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DAMIAN DOMINGUEZ | INDEX-JOURNAL

Deer meat, though leaner than beef, can be treated the same way when cooking it as a steak or a loin, said Steve Owings, a Greenwood County deputy.


As the grill crackled and flames licked the meat, Steve Owings checked each loin to be sure each piece turned out perfect.

"Honestly, if you don't tell anyone, they won't be able to tell the difference," said Owings, a Greenwood County sheriff's deputy, as the deer loins moved from grill to plate.

At the sheriff's office's 28th annual deer supper, venison was the main attraction, with several grills fired up to handle meat from more than 40 deer. Owings said that, while some people might hesitate to try deer, he finds it delicious and easy to work with.

"Deer can be considered a dry meat, since it's leaner than beef," he said. "The best burger I ever had in my life was deer meat mixed with sausage."

To compensate for the lack of fat in the meat, he said ground deer meat can be mixed with ground beef or sausage to add the fat needed in a burger. Three-quarters deer meat mixed with one-quarter sausage or beef can make a great patty, he said.

"It's just a delicious entree," he said. "I treat it the same as beef, it's just a little leaner."

Lt. Eddie Smith, who has organized the deer supper for years, said when grilling full deer loins, he lets them grill for about two hours at 280 degrees. The slower cooking keeps it from getting tough, he said.

The sheriff's office has a trick to mellow out the meat's gamy flavor before hosting the big dinner, said Lonnie Smith, commander of operations.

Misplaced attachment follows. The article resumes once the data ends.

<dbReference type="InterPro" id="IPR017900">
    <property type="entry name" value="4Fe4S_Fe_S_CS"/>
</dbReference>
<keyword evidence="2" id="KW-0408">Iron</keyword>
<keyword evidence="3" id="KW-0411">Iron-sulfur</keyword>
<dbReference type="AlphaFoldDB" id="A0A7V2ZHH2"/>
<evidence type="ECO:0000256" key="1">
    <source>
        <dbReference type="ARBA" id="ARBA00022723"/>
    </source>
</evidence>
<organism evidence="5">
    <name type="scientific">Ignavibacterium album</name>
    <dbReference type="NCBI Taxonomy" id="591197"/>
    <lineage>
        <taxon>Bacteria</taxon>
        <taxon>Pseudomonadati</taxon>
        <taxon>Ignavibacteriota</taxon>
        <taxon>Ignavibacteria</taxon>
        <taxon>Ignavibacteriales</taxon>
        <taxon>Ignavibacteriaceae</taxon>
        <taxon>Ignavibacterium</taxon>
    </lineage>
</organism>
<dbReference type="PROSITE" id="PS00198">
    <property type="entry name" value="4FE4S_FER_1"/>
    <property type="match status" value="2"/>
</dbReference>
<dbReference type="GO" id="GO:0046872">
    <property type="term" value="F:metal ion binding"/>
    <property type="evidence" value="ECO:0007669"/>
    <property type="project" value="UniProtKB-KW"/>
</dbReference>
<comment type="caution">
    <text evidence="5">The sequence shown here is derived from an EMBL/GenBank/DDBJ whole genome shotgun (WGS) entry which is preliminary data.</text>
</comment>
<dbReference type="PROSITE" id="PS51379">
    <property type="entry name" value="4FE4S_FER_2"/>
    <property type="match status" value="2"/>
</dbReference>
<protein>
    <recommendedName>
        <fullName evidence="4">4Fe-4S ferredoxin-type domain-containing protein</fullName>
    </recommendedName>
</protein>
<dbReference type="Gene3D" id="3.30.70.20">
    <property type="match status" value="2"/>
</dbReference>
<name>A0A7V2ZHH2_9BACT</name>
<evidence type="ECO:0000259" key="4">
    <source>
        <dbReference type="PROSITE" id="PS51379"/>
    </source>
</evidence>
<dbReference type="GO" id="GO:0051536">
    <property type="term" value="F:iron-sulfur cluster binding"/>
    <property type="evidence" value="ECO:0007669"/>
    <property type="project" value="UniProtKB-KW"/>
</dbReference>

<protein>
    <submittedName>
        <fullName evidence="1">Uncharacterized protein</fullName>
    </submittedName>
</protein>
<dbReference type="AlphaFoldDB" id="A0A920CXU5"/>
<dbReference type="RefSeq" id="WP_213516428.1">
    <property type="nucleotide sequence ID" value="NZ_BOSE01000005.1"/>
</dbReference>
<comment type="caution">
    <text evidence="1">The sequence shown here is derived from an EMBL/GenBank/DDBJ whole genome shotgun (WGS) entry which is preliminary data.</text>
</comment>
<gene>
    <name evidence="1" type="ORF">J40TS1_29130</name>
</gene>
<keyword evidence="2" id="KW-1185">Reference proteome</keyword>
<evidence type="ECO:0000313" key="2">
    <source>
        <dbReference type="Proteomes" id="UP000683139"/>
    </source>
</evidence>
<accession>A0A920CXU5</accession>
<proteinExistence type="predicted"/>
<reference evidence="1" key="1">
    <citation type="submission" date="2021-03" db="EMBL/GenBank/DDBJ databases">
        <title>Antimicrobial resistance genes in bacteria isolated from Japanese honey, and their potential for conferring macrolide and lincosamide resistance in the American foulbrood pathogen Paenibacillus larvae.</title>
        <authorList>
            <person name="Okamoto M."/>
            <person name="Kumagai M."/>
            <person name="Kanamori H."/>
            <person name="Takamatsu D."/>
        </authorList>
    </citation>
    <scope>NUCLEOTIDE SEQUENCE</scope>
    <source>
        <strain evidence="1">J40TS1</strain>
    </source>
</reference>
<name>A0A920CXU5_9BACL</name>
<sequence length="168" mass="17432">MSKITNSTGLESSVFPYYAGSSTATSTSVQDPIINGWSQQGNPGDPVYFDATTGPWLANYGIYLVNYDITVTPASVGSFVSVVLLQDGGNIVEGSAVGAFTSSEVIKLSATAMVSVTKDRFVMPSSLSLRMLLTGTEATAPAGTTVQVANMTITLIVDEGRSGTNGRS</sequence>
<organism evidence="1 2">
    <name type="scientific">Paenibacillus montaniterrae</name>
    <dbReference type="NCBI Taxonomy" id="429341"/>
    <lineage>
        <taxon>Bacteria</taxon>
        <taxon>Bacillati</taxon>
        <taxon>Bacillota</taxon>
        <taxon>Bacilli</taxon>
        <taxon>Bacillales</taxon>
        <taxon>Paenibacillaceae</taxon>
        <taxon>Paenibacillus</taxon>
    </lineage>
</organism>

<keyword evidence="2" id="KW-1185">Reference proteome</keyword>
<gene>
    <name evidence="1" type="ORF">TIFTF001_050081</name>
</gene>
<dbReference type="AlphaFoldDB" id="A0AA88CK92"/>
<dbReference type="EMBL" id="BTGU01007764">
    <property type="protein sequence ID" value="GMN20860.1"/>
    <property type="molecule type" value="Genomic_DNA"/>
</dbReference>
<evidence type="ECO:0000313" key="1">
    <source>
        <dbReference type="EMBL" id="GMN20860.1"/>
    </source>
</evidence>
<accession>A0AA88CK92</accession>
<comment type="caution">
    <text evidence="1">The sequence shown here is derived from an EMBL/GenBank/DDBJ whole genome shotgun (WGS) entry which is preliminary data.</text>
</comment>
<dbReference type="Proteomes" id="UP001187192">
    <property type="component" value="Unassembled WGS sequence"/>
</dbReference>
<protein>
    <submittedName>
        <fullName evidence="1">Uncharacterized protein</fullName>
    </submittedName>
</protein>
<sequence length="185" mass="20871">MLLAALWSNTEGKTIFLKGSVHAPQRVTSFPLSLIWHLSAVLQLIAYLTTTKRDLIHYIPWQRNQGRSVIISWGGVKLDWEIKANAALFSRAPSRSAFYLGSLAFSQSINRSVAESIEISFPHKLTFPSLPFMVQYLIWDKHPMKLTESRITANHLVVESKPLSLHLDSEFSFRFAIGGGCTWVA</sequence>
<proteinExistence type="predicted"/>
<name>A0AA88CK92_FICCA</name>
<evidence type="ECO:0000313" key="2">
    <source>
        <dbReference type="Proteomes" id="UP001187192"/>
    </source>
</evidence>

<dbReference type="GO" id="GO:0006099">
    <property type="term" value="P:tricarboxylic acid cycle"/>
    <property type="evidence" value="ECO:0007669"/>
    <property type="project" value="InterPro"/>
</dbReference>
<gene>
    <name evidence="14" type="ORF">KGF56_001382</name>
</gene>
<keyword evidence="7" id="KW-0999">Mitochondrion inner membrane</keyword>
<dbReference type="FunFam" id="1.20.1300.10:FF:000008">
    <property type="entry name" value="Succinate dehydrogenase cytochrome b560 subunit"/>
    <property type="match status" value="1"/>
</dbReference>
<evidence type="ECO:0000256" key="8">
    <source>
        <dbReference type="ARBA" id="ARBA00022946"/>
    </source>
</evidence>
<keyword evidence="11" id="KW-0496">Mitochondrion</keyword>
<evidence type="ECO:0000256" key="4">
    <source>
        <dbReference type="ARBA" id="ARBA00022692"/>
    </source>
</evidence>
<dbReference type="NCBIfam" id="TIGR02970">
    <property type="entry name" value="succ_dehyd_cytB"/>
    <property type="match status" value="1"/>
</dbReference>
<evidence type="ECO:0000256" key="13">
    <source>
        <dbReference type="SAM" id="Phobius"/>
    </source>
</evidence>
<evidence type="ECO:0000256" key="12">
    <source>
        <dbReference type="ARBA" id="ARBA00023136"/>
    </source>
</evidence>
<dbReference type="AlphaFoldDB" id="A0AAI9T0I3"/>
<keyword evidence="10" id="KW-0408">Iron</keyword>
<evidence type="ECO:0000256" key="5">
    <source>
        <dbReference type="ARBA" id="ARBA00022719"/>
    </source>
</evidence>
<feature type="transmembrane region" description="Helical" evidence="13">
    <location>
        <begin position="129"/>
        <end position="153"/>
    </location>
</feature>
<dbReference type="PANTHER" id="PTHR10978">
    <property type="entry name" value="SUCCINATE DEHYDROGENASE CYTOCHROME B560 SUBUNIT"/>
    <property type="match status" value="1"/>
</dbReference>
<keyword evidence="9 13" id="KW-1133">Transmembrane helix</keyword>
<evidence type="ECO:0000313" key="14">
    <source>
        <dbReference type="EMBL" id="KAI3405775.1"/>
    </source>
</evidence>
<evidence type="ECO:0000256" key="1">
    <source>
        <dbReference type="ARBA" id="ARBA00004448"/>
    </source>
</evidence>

"One of the big things we do that makes ours good is we let it soak for a full week," he said. "We put the meat on ice and keep it cold, and when the ice melts we change the water out and put more ice."

Owings said he usually makes burgers with deer, but when he cooks deer steaks he normally pairs it with potatoes and vegetables, just like a beef steak.

"Ninety percent of people can't even tell the difference, taste-wise," he said.

 

Contact Damian Dominguez at 864-634-7548 or follow on Twitter @IJDDOMINGUEZ.

 

Venison Burgers

20 minutes, serves four to six

-- 1 1/2 pounds ground venison

-- 6 ounces bacon

-- Salt and pepper to taste

-- 4 large egg yolks

-- Worcestershire sauce to taste

-- 4 to 6 slices of preferred cheese

--  4 to 6 buns

-- Coarsely ground mustard

-- Mayonnaise

-- Dill pickle slices

-- A handful of arugula

Put a grill or cast-iron skillet on high heat. In a bowl, combine the venison,, bacon, salt, pepper, egg yolks and Worcestershire sauce. Roll the mixture into 4 to 6 balls, forming them into 1 1/2 inch thick patties.

Brush the grill rack or skillet with oil, then grill the patties for about 5 minutes. Flip the patties, placing slices of cheese on each. Cook for about 3 more minutes for medium-rare to medium, or longer if desired. Serve the burgers on buns with the mustard, mayonnaise, pickles and arugula.

(Recipe courtesy of Leite's Culinaria, http://bit.ly/1Sk5MEL)